Initially it was thought that by performing a salpingectomy instead of salpingotomy, one eliminates the likelihood of a repeat EP. However, Yao and Tulandi's [50] meta-analysis of nine studies reported that the recurrent EP rate after salpingectomy was 9.9%, which was only slightly lower than 14.8% after salpingotomy. This was comparable with a study by Clausen et al.[51] that reported a recurrent EP rate of 15% after salpingotomy compared with 10% after salpingectomy.

Only when the surgeon is meticulous in his or her surgical technique, after an accurate case selection and precise diagnosis, can the risk of recurrent EP on the same side be reduced. [52]

Medical versus surgical treatment

Both conservative surgery and medical therapy may be viewed as the appropriate first-line therapy. Success rates and fertility after treatment are comparable for medical therapy and conservative surgical treatment but there are many advantages of medical treatment over surgery. It is relatively noninvasive, possibly cheaper, and relatively "skill free" to administer. Multiple-dose MTX treatment has a lower failure rate than the single-dose therapy.

The Cochrane review combined four randomized controlled trials involving 265 women with a small unruptured tubal EP. [21],[24],[30],[31] It showed that one single dose of systemic MTX intramuscularly was significantly less successful than laparoscopic salpingotomy in the elimination of tubal EP (OR 0.38, 95% CI 0.20−0.71). However, with the multiple-dose regimen, the treatment success rate rose, and the combined results showed no evidence of a difference with laparoscopic salpingotomy (OR 1.1, 95% CI 0.52-2.3).

Three studies examined tubal patency in a total of 115 women and found no significant differences between single-/multiple-dose MTX treatment versus laparoscopic salpingotomy. [24],[30],[31] There was no significant difference in the subsequent intrauterine pregnancy rate. There were no adverse effects in the laparoscopy group although in the MTX group, there were two cases of minor mouth ulcerations, two cases of dry eyes, and a further case of vaginal dryness.

Decision in ART management after an index EP

ART management should be guided not by the EP history but by the etiology, management, and presence or absence of other factors affecting fertility. This enables us to counsel the patient either for spontaneous conception, IUI, or ART. Women more than 35 years of age having infertility for more than 4 years in the presence of tubal disease are at an increased risk of recurrence of an EP. We also know that after ART management, fertility after EP cannot be considered without the risk of recurrence.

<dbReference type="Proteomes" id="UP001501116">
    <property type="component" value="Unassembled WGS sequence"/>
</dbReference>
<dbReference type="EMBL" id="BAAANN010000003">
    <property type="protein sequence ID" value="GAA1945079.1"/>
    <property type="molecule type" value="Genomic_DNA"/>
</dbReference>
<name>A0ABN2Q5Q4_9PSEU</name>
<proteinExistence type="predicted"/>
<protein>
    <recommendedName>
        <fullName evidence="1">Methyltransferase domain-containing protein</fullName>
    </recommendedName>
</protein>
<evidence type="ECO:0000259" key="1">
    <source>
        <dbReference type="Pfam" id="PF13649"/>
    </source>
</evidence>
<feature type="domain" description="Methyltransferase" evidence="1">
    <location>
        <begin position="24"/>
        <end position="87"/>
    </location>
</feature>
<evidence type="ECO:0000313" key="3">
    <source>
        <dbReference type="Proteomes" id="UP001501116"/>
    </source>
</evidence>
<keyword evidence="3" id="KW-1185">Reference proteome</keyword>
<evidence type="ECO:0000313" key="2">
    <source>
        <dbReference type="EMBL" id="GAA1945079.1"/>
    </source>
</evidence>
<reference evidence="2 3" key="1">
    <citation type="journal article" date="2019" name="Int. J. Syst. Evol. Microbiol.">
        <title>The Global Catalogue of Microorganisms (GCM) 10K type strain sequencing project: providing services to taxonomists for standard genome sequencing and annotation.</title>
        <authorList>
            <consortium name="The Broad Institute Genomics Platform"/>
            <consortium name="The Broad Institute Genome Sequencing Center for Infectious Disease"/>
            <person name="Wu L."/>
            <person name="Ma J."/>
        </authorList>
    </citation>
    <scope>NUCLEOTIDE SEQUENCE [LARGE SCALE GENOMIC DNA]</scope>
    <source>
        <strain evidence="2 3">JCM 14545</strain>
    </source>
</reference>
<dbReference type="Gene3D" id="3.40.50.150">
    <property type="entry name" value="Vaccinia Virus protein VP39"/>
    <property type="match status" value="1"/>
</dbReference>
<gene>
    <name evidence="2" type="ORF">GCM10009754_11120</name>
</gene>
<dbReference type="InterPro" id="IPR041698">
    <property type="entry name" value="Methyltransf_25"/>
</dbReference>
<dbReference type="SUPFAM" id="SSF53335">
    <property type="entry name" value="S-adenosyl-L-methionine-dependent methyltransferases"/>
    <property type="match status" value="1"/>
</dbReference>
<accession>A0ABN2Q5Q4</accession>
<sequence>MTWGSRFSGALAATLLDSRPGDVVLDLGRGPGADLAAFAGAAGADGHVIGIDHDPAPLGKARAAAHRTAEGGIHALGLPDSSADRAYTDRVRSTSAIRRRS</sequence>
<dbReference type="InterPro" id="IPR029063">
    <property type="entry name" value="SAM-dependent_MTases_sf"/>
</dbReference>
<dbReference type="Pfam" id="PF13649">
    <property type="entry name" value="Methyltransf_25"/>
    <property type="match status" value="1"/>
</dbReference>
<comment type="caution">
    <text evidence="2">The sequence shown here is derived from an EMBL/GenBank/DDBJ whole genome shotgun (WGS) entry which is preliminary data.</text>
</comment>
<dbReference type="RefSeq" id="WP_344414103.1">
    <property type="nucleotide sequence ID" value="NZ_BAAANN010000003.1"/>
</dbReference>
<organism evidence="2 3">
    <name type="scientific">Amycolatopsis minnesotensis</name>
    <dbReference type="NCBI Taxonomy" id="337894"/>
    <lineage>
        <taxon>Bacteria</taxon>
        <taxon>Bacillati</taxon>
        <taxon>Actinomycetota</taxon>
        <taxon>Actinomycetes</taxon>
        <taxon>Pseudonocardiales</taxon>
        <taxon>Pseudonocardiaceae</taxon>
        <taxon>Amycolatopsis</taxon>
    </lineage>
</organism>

Case Reports Top

Going through these case studies will tell us how to assess and treat patients with EP who have undergone infertility treatment.

Case 1

Mrs. TA, 28 year old and married since 1 year, was anxious to conceive due to her irregular cycles as a result of PCOS. Her age at menarche was 12 years, with menstrual cycles being irregular for 1-2 days every 35-45 days. She also had a history of premenstrual pain, and tension and spotting with dysmenorrhea. She had undergone ureteroscopy for renal calculi twice. She also had a family history of hemophilia with two of her brothers being affected and her mother was a carrier. Her three maternal uncles also had hemophilia.

She was obese with moderate hirsutism. Clinically, her uterus was normal sized, firm, and mobile with all fornices being clear. At her baseline ultrasound, the uterine size was 70.6/ 33.2/42.2 mm; endometrial thickness was 6.1 mm; both ovaries were enlarged with multiple follicles and increased stroma.

Her baseline hormone levels on day 2 of the cycle were as follows: follicle stimulating hormone (FSH) - 5.6 mIU/ml, luteinizing hormone (LH) - 5.3 mIU/ml, dehydroepiandro sulfate (DHEAS) - 780 ng/ml, androstenidione - 2.7 ng/ml, estradiol (E2) - 20.73 pg/ml, progesterone (P4) - 3.68 ng/ml, thyroid stimulating hormone (TSH) - 9.4 uIU/ml, free T4 (FT4) - 1.25, fasting insulin (FI) - 15.8 uU/ml. Fasting Insulin levels were repeated after 3 months of Metformin (500 mg twice a day) which were 3.1 uU/ml. Semen analysis done was normal.

In view of the family history of haemophilia, she was evaluated to rule out a carrier state. Her prothrombin time (PT) was 13.2 s (control 12 s), activated partialthromboplastin time (aPTT) 33 s (control 30 s), factor VIII c activity 86% (60-150), factor IX c assay - 60% (60-150), and factor XIII screening showed stable clot. Her results for PCR for carrier state revealed that she was not a carrier for hemophilia. Her hysterosalphingography (HSG) showed a normal uterine cavity with a good filling of both tubes with the bilateral spill. The right tube was morphologically normal with mild dilatation and clumping of the distal end of the left tube. Tubal pressures were low.

She was started on 50 μg of tablet eltroxin and tablet metformin 500 mg BD. Metformin was discontinued after 2 months due to gastrointestinal side effects.